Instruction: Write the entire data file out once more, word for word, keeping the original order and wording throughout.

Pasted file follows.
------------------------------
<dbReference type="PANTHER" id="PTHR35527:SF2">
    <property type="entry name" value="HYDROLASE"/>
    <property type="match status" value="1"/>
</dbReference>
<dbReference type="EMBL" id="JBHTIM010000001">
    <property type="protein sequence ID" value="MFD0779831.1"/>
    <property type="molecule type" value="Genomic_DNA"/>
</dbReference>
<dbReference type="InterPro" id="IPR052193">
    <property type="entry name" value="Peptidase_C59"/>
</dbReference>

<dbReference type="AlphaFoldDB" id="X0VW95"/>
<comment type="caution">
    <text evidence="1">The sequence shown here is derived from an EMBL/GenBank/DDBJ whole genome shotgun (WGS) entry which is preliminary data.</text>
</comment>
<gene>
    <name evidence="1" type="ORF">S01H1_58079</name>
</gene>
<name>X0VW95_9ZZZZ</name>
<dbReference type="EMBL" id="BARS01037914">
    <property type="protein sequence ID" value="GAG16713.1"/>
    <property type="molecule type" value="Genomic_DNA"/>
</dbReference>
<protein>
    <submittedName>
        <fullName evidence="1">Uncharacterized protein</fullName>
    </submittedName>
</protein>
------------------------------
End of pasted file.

<dbReference type="PANTHER" id="PTHR35527:SF2">
    <property type="entry name" value="HYDROLASE"/>
    <property type="match status" value="1"/>
</dbReference>
<dbReference type="EMBL" id="JBHTIM010000001">
    <property type="protein sequence ID" value="MFD0779831.1"/>
    <property type="molecule type" value="Genomic_DNA"/>
</dbReference>
<dbReference type="InterPro" id="IPR052193">
    <property type="entry name" value="Peptidase_C59"/>
</dbReference>

<dbReference type="AlphaFoldDB" id="X0VW95"/>
<comment type="caution">
    <text evidence="1">The sequence shown here is derived from an EMBL/GenBank/DDBJ whole genome shotgun (WGS) entry which is preliminary data.</text>
</comment>
<gene>
    <name evidence="1" type="ORF">S01H1_58079</name>
</gene>
<name>X0VW95_9ZZZZ</name>
<dbReference type="EMBL" id="BARS01037914">
    <property type="protein sequence ID" value="GAG16713.1"/>
    <property type="molecule type" value="Genomic_DNA"/>
</dbReference>
<protein>
    <submittedName>
        <fullName evidence="1">Uncharacterized protein</fullName>
    </submittedName>
</protein>